10. A method according to claim 1, wherein the monitored organ characteristics include at least one member selected from the group consisting of temperature of the organ and weight of the organ, and the controller controls changes in said monitored organ characteristics.
11. A method according to claim 1, wherein the method is conducted in vivo.
12. A method according to claim 1, where the method is conducted in vitro.
13. An apparatus for perfusing an organ with a fluid, comprising: a connector operably connectable to a fluid source and an organ to flow fluid from a fluid source into an organ to perfuse a fluid through the organ; at least one organ characteristics monitor; at least one fluid characteristics monitor; and a controller in data communication with said monitors and controlling at least one member selected from the group consisting of flow, contents and physical characteristics of the fluid flowed through said connector as a function of data received from said monitors.
14. An apparatus according to claim 13, further comprising a position-adjustable organ holder.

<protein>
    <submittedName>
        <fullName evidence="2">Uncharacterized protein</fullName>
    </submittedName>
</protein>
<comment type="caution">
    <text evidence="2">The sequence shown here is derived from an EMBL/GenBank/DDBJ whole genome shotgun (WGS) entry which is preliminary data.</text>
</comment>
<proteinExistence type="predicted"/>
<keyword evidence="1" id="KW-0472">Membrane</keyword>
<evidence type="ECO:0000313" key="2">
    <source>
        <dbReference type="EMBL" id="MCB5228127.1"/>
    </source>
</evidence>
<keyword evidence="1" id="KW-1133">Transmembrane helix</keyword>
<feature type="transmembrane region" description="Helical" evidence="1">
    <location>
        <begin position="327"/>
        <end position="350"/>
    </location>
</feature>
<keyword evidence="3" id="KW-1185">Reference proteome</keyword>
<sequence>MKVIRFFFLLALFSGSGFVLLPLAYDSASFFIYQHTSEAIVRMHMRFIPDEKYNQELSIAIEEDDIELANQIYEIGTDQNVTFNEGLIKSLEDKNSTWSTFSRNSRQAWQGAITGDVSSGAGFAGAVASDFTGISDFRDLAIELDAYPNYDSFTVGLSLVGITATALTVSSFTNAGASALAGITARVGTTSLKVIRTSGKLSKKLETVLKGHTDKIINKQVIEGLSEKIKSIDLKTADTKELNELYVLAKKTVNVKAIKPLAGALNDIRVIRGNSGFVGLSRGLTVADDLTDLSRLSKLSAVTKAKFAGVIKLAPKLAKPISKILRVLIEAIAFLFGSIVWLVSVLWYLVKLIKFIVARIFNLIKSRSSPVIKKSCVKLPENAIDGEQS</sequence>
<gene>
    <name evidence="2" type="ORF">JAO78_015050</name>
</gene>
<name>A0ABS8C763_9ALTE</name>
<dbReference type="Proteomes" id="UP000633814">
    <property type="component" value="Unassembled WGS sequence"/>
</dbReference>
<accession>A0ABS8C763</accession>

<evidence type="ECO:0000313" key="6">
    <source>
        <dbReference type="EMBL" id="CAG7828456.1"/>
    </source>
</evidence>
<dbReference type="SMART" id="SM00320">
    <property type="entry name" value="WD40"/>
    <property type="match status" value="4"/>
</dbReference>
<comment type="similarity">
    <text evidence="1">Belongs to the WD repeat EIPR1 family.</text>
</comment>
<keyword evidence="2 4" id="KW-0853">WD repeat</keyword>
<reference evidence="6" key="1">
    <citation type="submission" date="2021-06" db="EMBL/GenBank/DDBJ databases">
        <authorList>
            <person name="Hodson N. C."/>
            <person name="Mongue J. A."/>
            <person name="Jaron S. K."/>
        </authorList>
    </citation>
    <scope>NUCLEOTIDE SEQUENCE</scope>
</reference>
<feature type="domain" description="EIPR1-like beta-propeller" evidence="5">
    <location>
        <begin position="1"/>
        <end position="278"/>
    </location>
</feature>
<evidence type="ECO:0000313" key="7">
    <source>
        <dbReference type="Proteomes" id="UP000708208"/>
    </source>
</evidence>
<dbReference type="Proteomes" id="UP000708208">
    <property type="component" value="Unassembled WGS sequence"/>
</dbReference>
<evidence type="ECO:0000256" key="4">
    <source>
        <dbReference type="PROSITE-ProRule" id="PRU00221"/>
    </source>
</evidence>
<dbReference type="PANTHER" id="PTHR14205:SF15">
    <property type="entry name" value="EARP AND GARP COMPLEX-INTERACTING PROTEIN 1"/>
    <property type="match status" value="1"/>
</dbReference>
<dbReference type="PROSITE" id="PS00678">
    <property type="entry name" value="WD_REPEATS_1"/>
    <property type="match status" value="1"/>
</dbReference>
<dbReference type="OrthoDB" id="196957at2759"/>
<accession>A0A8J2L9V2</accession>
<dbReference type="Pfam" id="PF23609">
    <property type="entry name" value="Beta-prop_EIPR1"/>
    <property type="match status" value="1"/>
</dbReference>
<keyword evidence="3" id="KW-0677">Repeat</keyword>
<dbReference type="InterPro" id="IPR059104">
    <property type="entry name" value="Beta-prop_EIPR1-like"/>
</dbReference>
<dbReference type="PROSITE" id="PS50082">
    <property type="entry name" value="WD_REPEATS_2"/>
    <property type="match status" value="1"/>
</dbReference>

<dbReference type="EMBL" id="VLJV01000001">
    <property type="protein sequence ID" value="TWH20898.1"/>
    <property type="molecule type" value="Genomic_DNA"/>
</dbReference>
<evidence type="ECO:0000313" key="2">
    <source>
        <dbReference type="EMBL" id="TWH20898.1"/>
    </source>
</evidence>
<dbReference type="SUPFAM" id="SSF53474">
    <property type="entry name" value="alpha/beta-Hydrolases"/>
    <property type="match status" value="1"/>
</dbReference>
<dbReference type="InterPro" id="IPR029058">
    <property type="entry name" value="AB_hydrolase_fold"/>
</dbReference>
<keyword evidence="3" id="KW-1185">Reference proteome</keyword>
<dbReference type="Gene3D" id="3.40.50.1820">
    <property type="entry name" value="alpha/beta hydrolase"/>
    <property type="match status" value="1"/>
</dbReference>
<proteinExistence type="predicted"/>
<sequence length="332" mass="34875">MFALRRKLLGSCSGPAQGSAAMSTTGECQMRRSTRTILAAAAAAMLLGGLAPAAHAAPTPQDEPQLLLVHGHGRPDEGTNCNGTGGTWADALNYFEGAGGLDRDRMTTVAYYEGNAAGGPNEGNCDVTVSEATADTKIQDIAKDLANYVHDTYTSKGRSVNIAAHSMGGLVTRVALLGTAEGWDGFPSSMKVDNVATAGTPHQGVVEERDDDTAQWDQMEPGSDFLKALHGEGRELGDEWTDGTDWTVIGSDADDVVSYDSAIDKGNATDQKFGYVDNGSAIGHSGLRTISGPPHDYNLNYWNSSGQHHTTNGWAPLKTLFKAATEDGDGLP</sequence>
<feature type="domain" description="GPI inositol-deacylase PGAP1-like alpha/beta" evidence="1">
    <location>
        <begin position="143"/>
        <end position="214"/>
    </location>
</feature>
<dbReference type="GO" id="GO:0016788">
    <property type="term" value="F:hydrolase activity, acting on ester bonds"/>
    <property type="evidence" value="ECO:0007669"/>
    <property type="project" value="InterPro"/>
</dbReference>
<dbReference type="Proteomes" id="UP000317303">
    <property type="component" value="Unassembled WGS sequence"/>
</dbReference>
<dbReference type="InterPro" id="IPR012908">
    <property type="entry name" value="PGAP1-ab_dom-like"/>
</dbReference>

15. An apparatus according to claim 13, further comprising a temperature, humidity and sterility controlled enclosure for an organ connected to the connector.
16. An apparatus according to claim 13, wherein the organ characteristics monitor comprises a weight sensor, and the controller comprises a weight comparator and a fluid flow adjustment actuator to adjust flow of fluid through the connector to an organ responsive to a weight change of an organ.
17. An apparatus according to claim 13, wherein said connector comprises an adjustable piston cylinder blood pump a stroke of the adjustable piston cylinder blood pump controlled by the controller to adjust pressure of a fluid flowing through said connector into an organ.